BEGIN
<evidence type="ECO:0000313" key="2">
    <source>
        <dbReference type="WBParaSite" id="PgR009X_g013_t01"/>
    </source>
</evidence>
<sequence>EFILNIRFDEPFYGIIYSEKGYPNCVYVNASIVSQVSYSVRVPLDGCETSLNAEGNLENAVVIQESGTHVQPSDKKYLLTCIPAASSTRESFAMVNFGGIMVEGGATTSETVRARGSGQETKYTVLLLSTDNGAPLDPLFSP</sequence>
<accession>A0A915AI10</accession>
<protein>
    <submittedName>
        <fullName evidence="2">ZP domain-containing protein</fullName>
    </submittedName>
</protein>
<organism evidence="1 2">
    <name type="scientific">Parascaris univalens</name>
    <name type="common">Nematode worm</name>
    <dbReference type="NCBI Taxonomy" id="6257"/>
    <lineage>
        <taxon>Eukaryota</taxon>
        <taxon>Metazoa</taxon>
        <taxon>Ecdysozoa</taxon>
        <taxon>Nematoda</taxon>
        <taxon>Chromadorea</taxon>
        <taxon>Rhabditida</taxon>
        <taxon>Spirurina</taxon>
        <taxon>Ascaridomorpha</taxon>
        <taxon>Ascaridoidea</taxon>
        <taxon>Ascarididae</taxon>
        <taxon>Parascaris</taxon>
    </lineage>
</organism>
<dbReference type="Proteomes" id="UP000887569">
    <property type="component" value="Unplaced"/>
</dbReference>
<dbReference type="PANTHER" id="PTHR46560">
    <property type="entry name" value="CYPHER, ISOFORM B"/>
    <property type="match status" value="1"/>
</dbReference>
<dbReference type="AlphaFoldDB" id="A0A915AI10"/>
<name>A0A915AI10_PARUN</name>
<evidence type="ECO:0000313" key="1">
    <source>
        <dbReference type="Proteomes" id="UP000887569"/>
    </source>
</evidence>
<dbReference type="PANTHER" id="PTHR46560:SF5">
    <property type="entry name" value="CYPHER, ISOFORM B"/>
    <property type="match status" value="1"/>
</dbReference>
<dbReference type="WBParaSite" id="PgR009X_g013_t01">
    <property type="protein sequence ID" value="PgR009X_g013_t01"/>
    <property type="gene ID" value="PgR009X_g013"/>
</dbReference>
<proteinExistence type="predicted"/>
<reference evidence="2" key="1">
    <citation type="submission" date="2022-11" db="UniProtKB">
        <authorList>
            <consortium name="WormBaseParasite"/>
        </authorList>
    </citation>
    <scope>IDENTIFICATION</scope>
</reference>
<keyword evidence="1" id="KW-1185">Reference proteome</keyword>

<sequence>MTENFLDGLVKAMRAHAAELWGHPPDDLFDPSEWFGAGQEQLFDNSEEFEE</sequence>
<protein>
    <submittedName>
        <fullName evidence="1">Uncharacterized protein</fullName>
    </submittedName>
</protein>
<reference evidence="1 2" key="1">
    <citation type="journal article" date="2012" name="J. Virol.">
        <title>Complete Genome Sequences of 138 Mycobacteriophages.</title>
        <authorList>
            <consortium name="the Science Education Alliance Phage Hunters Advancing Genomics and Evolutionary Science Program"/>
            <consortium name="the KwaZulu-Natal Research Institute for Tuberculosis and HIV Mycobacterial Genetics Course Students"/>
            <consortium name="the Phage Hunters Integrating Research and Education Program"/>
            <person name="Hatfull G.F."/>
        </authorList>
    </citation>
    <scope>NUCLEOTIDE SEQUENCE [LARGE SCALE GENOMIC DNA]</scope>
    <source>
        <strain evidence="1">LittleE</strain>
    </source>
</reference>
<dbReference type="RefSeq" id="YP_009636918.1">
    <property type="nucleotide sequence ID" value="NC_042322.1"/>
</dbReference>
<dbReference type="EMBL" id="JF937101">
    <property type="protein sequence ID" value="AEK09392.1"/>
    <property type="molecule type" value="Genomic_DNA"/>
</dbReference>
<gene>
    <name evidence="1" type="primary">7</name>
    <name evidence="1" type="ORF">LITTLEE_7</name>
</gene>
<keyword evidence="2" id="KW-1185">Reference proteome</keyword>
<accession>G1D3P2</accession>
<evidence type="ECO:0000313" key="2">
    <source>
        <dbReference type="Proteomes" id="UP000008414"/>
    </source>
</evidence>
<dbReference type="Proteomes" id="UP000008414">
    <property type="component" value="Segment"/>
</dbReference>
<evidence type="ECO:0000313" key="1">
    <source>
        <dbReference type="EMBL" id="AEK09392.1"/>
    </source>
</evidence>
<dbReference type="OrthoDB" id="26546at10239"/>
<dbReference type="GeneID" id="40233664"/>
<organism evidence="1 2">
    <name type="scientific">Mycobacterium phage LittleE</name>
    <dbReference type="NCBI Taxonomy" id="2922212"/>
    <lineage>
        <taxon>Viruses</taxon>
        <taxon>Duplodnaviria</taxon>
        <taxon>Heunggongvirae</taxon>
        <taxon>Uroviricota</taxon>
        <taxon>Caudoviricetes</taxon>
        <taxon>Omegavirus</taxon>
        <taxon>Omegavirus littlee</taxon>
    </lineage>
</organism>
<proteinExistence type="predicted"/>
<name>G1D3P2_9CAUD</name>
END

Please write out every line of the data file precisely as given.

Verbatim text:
<evidence type="ECO:0000313" key="2">
    <source>
        <dbReference type="WBParaSite" id="PgR009X_g013_t01"/>
    </source>
</evidence>
<sequence>EFILNIRFDEPFYGIIYSEKGYPNCVYVNASIVSQVSYSVRVPLDGCETSLNAEGNLENAVVIQESGTHVQPSDKKYLLTCIPAASSTRESFAMVNFGGIMVEGGATTSETVRARGSGQETKYTVLLLSTDNGAPLDPLFSP</sequence>
<accession>A0A915AI10</accession>
<protein>
    <submittedName>
        <fullName evidence="2">ZP domain-containing protein</fullName>
    </submittedName>
</protein>
<organism evidence="1 2">
    <name type="scientific">Parascaris univalens</name>
    <name type="common">Nematode worm</name>
    <dbReference type="NCBI Taxonomy" id="6257"/>
    <lineage>
        <taxon>Eukaryota</taxon>
        <taxon>Metazoa</taxon>
        <taxon>Ecdysozoa</taxon>
        <taxon>Nematoda</taxon>
        <taxon>Chromadorea</taxon>
        <taxon>Rhabditida</taxon>
        <taxon>Spirurina</taxon>
        <taxon>Ascaridomorpha</taxon>
        <taxon>Ascaridoidea</taxon>
        <taxon>Ascarididae</taxon>
        <taxon>Parascaris</taxon>
    </lineage>
</organism>
<dbReference type="Proteomes" id="UP000887569">
    <property type="component" value="Unplaced"/>
</dbReference>
<dbReference type="PANTHER" id="PTHR46560">
    <property type="entry name" value="CYPHER, ISOFORM B"/>
    <property type="match status" value="1"/>
</dbReference>
<dbReference type="AlphaFoldDB" id="A0A915AI10"/>
<name>A0A915AI10_PARUN</name>
<evidence type="ECO:0000313" key="1">
    <source>
        <dbReference type="Proteomes" id="UP000887569"/>
    </source>
</evidence>
<dbReference type="PANTHER" id="PTHR46560:SF5">
    <property type="entry name" value="CYPHER, ISOFORM B"/>
    <property type="match status" value="1"/>
</dbReference>
<dbReference type="WBParaSite" id="PgR009X_g013_t01">
    <property type="protein sequence ID" value="PgR009X_g013_t01"/>
    <property type="gene ID" value="PgR009X_g013"/>
</dbReference>
<proteinExistence type="predicted"/>
<reference evidence="2" key="1">
    <citation type="submission" date="2022-11" db="UniProtKB">
        <authorList>
            <consortium name="WormBaseParasite"/>
        </authorList>
    </citation>
    <scope>IDENTIFICATION</scope>
</reference>
<keyword evidence="1" id="KW-1185">Reference proteome</keyword>

<sequence>MTENFLDGLVKAMRAHAAELWGHPPDDLFDPSEWFGAGQEQLFDNSEEFEE</sequence>
<protein>
    <submittedName>
        <fullName evidence="1">Uncharacterized protein</fullName>
    </submittedName>
</protein>
<reference evidence="1 2" key="1">
    <citation type="journal article" date="2012" name="J. Virol.">
        <title>Complete Genome Sequences of 138 Mycobacteriophages.</title>
        <authorList>
            <consortium name="the Science Education Alliance Phage Hunters Advancing Genomics and Evolutionary Science Program"/>
            <consortium name="the KwaZulu-Natal Research Institute for Tuberculosis and HIV Mycobacterial Genetics Course Students"/>
            <consortium name="the Phage Hunters Integrating Research and Education Program"/>
            <person name="Hatfull G.F."/>
        </authorList>
    </citation>
    <scope>NUCLEOTIDE SEQUENCE [LARGE SCALE GENOMIC DNA]</scope>
    <source>
        <strain evidence="1">LittleE</strain>
    </source>
</reference>
<dbReference type="RefSeq" id="YP_009636918.1">
    <property type="nucleotide sequence ID" value="NC_042322.1"/>
</dbReference>
<dbReference type="EMBL" id="JF937101">
    <property type="protein sequence ID" value="AEK09392.1"/>
    <property type="molecule type" value="Genomic_DNA"/>
</dbReference>
<gene>
    <name evidence="1" type="primary">7</name>
    <name evidence="1" type="ORF">LITTLEE_7</name>
</gene>
<keyword evidence="2" id="KW-1185">Reference proteome</keyword>
<accession>G1D3P2</accession>
<evidence type="ECO:0000313" key="2">
    <source>
        <dbReference type="Proteomes" id="UP000008414"/>
    </source>
</evidence>
<dbReference type="Proteomes" id="UP000008414">
    <property type="component" value="Segment"/>
</dbReference>
<evidence type="ECO:0000313" key="1">
    <source>
        <dbReference type="EMBL" id="AEK09392.1"/>
    </source>
</evidence>
<dbReference type="OrthoDB" id="26546at10239"/>
<dbReference type="GeneID" id="40233664"/>
<organism evidence="1 2">
    <name type="scientific">Mycobacterium phage LittleE</name>
    <dbReference type="NCBI Taxonomy" id="2922212"/>
    <lineage>
        <taxon>Viruses</taxon>
        <taxon>Duplodnaviria</taxon>
        <taxon>Heunggongvirae</taxon>
        <taxon>Uroviricota</taxon>
        <taxon>Caudoviricetes</taxon>
        <taxon>Omegavirus</taxon>
        <taxon>Omegavirus littlee</taxon>
    </lineage>
</organism>
<proteinExistence type="predicted"/>
<name>G1D3P2_9CAUD</name>